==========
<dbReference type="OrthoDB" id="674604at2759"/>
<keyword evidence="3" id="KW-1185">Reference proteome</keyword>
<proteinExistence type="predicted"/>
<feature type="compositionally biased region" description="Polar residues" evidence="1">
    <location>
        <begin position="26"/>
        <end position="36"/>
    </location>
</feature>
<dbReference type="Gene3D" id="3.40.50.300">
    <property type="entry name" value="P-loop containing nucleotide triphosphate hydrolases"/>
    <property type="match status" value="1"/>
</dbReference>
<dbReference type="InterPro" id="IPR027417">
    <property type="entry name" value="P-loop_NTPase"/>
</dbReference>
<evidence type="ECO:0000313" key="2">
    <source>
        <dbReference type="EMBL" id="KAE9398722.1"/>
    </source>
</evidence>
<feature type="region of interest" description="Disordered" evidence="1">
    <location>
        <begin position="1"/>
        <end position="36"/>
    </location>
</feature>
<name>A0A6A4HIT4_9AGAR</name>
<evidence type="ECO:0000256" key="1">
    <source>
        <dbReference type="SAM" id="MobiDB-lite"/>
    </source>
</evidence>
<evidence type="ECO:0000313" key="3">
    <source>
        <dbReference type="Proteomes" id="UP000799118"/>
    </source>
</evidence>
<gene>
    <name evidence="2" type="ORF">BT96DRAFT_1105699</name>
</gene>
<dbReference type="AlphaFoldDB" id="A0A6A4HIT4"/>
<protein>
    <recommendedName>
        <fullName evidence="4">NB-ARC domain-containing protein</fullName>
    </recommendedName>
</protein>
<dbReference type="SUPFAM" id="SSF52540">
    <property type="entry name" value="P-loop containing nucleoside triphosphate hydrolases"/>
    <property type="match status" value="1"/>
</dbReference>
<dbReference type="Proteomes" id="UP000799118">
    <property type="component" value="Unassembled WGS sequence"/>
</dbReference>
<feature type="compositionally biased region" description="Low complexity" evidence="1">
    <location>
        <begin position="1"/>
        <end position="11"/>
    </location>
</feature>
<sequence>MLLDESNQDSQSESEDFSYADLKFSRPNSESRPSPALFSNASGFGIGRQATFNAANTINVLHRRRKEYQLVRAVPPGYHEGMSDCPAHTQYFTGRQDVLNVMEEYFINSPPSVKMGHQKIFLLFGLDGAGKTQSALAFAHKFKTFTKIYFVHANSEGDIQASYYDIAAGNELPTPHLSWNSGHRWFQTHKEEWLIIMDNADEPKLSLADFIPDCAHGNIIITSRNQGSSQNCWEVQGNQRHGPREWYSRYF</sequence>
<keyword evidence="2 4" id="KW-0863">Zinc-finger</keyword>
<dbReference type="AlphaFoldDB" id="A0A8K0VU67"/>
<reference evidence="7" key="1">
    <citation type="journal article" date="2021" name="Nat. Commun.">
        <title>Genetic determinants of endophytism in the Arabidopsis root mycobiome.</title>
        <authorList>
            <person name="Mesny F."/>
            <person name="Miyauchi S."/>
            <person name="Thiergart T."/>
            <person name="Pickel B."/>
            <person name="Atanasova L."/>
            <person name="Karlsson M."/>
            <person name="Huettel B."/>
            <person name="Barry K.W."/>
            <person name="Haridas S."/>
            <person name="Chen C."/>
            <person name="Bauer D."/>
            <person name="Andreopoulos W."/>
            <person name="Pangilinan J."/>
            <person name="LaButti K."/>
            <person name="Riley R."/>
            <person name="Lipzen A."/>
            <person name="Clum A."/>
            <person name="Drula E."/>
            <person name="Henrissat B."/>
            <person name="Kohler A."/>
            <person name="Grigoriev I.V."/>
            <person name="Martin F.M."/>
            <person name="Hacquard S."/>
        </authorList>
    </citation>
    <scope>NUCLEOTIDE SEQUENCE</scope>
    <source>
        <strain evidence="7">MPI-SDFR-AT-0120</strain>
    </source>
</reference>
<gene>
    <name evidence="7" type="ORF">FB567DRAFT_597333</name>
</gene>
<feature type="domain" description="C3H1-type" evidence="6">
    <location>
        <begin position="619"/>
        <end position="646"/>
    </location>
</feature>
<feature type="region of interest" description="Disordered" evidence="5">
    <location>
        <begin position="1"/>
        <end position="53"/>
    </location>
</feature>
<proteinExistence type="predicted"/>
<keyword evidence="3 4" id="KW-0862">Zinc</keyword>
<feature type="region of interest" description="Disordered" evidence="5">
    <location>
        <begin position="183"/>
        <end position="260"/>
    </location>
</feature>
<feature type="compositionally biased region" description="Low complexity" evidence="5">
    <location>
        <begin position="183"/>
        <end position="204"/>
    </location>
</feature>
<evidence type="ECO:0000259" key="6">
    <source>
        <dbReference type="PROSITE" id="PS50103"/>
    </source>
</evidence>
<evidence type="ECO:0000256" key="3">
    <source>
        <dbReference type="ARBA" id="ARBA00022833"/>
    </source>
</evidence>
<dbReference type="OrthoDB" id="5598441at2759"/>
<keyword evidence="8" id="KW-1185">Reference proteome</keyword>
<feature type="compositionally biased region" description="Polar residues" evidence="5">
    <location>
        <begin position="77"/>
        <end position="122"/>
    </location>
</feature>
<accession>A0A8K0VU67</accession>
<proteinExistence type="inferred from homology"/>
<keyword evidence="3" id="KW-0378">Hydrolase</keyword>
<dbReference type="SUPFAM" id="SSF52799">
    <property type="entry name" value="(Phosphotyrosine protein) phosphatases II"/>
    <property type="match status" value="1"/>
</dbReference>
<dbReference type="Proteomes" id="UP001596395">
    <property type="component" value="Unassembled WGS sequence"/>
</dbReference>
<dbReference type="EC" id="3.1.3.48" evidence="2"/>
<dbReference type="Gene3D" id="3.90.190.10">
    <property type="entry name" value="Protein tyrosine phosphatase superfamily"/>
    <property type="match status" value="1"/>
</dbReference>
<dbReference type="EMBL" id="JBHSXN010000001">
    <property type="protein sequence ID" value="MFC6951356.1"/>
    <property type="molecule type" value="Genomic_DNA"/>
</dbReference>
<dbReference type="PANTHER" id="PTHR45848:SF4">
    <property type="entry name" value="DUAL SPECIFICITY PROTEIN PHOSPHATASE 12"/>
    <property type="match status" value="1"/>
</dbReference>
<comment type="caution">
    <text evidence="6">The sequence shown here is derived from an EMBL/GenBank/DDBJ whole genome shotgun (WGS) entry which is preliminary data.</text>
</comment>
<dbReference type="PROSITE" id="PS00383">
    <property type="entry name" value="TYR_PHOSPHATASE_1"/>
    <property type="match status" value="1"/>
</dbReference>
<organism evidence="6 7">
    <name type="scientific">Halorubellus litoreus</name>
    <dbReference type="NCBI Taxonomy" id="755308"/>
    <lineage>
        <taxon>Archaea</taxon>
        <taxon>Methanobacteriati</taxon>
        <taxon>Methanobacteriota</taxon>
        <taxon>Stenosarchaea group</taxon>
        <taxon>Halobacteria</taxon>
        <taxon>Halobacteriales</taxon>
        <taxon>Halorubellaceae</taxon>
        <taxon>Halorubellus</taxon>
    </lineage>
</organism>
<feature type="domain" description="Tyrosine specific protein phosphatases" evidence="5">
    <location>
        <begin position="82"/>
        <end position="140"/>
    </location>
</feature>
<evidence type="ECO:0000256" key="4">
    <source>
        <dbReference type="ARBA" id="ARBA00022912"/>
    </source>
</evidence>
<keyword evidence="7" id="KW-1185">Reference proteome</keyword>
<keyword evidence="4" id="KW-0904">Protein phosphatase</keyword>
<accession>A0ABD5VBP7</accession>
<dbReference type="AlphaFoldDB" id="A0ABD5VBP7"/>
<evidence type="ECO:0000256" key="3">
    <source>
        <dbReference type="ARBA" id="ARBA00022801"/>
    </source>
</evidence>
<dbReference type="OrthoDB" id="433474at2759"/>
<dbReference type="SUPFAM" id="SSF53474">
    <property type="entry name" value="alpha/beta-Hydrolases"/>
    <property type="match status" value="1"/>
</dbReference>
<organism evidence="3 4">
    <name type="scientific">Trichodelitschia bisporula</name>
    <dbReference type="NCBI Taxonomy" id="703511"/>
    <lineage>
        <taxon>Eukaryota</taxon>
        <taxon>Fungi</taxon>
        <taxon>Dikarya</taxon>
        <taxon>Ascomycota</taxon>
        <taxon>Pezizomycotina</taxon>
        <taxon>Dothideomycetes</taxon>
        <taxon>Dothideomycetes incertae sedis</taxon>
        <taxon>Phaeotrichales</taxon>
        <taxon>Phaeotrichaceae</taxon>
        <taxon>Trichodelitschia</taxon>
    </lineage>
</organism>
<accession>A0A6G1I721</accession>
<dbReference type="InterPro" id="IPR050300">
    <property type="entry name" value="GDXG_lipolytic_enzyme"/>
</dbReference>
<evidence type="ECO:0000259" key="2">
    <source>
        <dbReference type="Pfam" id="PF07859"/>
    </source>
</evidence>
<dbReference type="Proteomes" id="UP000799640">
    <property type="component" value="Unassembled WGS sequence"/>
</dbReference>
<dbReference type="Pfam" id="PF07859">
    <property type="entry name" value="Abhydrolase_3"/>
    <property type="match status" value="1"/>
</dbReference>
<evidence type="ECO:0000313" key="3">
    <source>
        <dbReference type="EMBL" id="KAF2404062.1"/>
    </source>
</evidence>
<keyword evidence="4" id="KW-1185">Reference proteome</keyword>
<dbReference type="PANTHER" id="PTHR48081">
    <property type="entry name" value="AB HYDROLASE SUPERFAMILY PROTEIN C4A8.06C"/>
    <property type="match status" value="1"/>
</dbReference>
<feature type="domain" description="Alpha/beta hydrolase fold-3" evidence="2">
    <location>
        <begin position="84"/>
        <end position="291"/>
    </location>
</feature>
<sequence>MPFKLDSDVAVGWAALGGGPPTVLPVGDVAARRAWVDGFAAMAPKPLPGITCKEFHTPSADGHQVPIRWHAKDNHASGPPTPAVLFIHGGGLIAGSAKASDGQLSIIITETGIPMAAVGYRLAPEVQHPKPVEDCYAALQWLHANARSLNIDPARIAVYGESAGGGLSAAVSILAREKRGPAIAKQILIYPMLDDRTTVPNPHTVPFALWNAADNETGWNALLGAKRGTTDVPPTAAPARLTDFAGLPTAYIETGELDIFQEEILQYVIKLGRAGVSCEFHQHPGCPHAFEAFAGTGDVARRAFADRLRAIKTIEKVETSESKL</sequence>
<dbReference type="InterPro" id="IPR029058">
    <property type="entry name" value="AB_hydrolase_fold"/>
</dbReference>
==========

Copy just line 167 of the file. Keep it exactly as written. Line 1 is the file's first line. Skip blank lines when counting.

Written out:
</dbReference>